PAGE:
Eliot project ends / Researchers laud solvolysis, pyrolysis reclaim technologies for aeronautics parts
Spanish plastics technology centre Aimplas (Valencia; and Dutch research centre TNO (Eindhoven; have reported the conclusion of the Eliot project on recycling biocomposites used in aeronautics, with solvolysis and pyrolysis emerging as the most promising approaches.

The project examined a dozen reclaim methods(Photo: Aimplas)

The study began in 2020 to evaluate and develop cost-effective technologies for reclaiming the materials.

The project analysed twelve technologies for six different materials, with testing taking place at a biocomposites production plant with a capacity of 10,000 t/y.

Researchers said solvolysis was found to be the best method, and it works even better on large biocomposites. Solvolysis uses solvents as a substitute for heat, but these solvents are recovered with great efficiency and reused in the process, Aimplas said.

Researchers noted that the second promising technology, pyrolysis, emits 17% more carbon dioxide and consumes twice as much heat as solvolysis, which entails additional costs. The study said these two methods are technically and financially feasible, but additional purification steps are required. Other technologies tested included mechanical recycling, dissolution, enzymatic degradation, gasification, and composting.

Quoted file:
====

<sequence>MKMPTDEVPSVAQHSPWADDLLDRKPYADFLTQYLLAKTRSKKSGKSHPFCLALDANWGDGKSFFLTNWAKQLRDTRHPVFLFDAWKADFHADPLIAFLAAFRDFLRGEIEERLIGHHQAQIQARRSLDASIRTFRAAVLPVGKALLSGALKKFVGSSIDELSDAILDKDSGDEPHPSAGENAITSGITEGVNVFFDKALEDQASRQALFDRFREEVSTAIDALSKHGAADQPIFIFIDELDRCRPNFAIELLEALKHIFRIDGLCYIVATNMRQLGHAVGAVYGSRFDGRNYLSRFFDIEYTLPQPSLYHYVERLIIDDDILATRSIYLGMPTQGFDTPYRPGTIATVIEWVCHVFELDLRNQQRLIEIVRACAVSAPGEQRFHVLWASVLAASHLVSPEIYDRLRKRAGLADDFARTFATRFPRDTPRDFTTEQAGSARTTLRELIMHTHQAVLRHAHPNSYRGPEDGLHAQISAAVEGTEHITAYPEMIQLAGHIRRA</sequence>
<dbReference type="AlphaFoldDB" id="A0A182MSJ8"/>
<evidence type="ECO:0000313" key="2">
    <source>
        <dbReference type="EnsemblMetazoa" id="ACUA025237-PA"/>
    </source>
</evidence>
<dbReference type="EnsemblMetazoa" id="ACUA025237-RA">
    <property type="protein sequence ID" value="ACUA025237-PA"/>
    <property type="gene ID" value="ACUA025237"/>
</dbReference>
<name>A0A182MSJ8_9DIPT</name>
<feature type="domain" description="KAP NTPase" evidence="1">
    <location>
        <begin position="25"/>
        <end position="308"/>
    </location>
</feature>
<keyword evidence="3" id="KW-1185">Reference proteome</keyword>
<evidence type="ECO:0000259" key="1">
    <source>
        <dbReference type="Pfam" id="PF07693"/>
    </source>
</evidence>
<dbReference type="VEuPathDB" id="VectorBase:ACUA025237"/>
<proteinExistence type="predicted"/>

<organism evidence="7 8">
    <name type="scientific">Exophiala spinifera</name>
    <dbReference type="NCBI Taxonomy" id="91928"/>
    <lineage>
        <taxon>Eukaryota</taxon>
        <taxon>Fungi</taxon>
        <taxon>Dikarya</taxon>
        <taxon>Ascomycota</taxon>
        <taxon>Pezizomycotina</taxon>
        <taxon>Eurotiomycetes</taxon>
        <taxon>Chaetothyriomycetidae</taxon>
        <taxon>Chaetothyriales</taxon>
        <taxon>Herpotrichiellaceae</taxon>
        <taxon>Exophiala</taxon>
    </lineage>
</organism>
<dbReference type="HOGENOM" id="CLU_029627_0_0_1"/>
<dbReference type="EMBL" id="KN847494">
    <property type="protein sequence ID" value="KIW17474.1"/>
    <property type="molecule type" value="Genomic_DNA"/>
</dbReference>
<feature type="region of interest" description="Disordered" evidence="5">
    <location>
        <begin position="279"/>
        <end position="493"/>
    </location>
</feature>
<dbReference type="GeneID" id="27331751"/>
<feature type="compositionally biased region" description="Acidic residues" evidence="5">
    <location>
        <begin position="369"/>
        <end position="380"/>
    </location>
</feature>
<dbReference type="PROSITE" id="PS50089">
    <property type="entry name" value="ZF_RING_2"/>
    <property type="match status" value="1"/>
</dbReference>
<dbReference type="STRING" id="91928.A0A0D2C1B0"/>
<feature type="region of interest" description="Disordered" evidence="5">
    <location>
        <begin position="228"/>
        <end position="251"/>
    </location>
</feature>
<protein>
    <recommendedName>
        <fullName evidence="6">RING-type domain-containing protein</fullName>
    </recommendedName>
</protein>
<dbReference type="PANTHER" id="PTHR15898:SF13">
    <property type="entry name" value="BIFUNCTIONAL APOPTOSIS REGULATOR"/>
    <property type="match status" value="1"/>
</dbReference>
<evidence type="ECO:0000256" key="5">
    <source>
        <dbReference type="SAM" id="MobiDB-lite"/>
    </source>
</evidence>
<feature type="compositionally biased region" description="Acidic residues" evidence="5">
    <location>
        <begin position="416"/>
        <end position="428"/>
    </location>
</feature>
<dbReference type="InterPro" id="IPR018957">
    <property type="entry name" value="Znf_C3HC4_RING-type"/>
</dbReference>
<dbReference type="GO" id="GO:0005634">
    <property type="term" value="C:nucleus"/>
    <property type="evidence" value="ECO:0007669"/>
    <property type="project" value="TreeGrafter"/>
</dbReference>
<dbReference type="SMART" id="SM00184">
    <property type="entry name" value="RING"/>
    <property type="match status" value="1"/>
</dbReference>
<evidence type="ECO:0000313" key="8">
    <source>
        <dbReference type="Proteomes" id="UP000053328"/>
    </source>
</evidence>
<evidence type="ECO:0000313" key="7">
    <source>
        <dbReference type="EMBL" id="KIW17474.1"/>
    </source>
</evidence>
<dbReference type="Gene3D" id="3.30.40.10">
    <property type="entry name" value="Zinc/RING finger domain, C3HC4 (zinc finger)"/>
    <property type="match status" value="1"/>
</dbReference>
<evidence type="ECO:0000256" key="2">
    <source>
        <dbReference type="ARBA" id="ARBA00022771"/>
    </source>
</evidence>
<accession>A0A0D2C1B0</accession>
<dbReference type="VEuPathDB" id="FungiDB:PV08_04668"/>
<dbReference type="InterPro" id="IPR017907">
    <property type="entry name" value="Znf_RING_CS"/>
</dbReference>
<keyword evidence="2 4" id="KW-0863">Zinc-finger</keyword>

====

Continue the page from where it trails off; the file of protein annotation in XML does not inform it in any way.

The project sought cost-efficient recycling solutions for biocomposite components to allow the aeronautics industry to align with circular economy initiatives by guaranteeing sustainability. Biocomposites, unlike conventional composites, contain no carbon fibres, which have a high-market value, making it difficult to find an efficient management solution when the materials become waste. The products play a key role in reducing the weight, fuel consumption, and CO2 emissions of aircraft, and their use in aviation industry is increasing.
18.05.2023 [252712-0]
Published on 18.05.2023

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